Nowadays, a significant number of discussions arise around the topic of compulsory voting. Some people are convinced that it is an integral part of democracy, and as many people as possible should express their appreciation or disagreement (Chapman 109). However, there are opponents to this position, defending the right to make a decision on a voluntary basis (Dassonneville 209). Establishing mandatory voting not only violates fundamental rights, but also leads to inappropriate motivation among the population and irresponsibility of politicians, and for this reason, this incentive should not be realized.
First of all, it is worth covering the supporters’ arguments. Their willingness to create particular legislation on this issue is predominantly explained by the concerns of low turnouts. This incentive is also intended to attract low-income categories of the population and people, who are not interested in politics at all (Chapman 101). The integration of compulsory voting would encourage them to participate, which would make the results more objective. In addition, a high level of turnout would prevent governors from adulteration. Politicians, who orient to small, but active groups, are highly likely to take advantage of such occasions stimulating their supporters.
Although the pro arguments seem to be beneficial for the entire society and determined to supply honesty, they encounter some ordeals, which make the realization of the incentive impossible. One of them is the fact that the establishment of mandatory voting violates fundamental rights (Dassonneville 225). Occasionally, abstention appears to be a conscious action demonstrating that none of the candidates represents the elector’s interests. It is also worth taking into consideration that, in particular cases, voting may confront religious beliefs. Furthermore, the opponents mark that the fundamental right to freedom of speech implies silence, as well as a willingness to express appreciation.
Another argument regards the incorrect motivation of citizenry, which can be caused by compulsory voting. In case there is a fine for abstention, an elector is likely to attend the event not for the reason of determination to support the candidate, but for the reason of avoiding money loss. Moreover, there is an opinion that the fine system implies the possibility of purchasing the right not to vote.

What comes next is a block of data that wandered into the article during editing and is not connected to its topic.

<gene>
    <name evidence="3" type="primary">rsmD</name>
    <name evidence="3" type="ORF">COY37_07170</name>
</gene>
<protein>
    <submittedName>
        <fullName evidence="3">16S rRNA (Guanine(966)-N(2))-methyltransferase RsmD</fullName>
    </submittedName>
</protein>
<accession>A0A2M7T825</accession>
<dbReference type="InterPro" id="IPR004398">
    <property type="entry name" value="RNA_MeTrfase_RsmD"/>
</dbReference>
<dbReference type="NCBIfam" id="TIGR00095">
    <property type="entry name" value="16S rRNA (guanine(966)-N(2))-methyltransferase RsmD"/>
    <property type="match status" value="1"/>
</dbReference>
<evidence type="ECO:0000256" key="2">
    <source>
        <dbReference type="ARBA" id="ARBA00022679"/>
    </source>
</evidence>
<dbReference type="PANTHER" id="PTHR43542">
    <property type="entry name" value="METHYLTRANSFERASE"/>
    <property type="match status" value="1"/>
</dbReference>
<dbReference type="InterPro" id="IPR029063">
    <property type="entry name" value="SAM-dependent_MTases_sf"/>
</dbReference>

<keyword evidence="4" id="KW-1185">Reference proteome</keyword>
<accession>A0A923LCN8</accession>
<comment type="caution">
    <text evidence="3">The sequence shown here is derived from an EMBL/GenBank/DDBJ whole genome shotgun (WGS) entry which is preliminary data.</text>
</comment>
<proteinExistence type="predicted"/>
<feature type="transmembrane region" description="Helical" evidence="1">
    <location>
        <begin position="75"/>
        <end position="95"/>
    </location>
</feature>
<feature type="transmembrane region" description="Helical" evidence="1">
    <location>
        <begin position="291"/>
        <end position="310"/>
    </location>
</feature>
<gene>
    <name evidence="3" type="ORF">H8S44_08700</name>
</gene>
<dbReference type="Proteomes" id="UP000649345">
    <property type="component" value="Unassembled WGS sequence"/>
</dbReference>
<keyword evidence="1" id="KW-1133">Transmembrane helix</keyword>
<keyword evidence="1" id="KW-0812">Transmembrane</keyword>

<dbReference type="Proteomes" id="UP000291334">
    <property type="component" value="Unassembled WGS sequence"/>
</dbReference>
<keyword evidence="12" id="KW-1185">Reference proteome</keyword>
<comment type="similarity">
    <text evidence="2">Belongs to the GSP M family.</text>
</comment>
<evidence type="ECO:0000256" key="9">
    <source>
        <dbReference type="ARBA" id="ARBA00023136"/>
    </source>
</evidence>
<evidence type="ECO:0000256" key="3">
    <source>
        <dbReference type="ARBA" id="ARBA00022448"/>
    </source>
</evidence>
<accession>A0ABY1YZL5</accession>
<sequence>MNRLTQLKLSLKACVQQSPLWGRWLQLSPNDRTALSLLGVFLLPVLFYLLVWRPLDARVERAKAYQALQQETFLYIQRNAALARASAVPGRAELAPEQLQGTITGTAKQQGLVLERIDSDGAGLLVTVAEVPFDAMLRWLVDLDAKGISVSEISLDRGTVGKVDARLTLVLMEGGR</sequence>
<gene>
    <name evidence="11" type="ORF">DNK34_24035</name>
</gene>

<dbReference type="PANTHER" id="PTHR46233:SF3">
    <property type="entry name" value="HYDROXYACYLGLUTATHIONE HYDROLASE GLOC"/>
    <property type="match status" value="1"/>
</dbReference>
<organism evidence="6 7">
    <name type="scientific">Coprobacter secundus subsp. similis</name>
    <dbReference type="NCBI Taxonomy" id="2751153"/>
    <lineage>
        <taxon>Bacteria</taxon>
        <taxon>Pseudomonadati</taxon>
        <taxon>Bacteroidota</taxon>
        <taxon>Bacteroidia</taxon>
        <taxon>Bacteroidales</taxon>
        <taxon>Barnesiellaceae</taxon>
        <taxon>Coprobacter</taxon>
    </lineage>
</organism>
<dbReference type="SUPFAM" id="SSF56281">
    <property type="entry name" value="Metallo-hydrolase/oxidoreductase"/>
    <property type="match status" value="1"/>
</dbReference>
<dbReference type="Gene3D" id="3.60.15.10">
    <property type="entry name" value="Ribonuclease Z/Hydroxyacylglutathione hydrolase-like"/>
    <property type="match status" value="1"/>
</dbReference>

Finally, the aforementioned incentive may result in the irresponsibility of politicians. Today, during the agitational campaign, they set two primary goals. The first one involves a fight for rates, and the second one addresses stimulating the citizenry to attend the voting (Dassonneville 227). Depriving of the latter, politicians will perform less actively, and there will be electors, who will see the candidates for the first time. This way, the results will not be objective and dependent on accidental factors, such as attractive appearance, sex, age, and others. Although voting on a voluntary basis does not supply a satisfactory solution for this issue, the compulsory aspect will make this problem even more pressing.
Despite the fact that the establishment of mandatory voting could contribute to coping with low turnouts, non-participation of low-income and apolitical groups of the population, and the possibility of adulteration, it may raise serious problems. This incentive implies violating the basic right to freedom of speech and preventing electors from ignoring particular candidates in case they are determined to do it. Furthermore, it is highly likely to lead to the improper motivation of citizenry and irresponsibility of candidates. For these reasons, compulsory voting should not be implemented.
Chapman, Emilee Booth. “The Distinctive Value of Elections and the Case for Compulsory Voting”. American Journal of Political Science, vol. 63, no. 1, 2018, pp. 101-112.
Dassonneville, Ruth, et al. “Compulsory Voting Rules, Reluctant Voters and Ideological Proximity Voting”. Political Behavior, vol. 41, 2019, pp. 209–230. Web.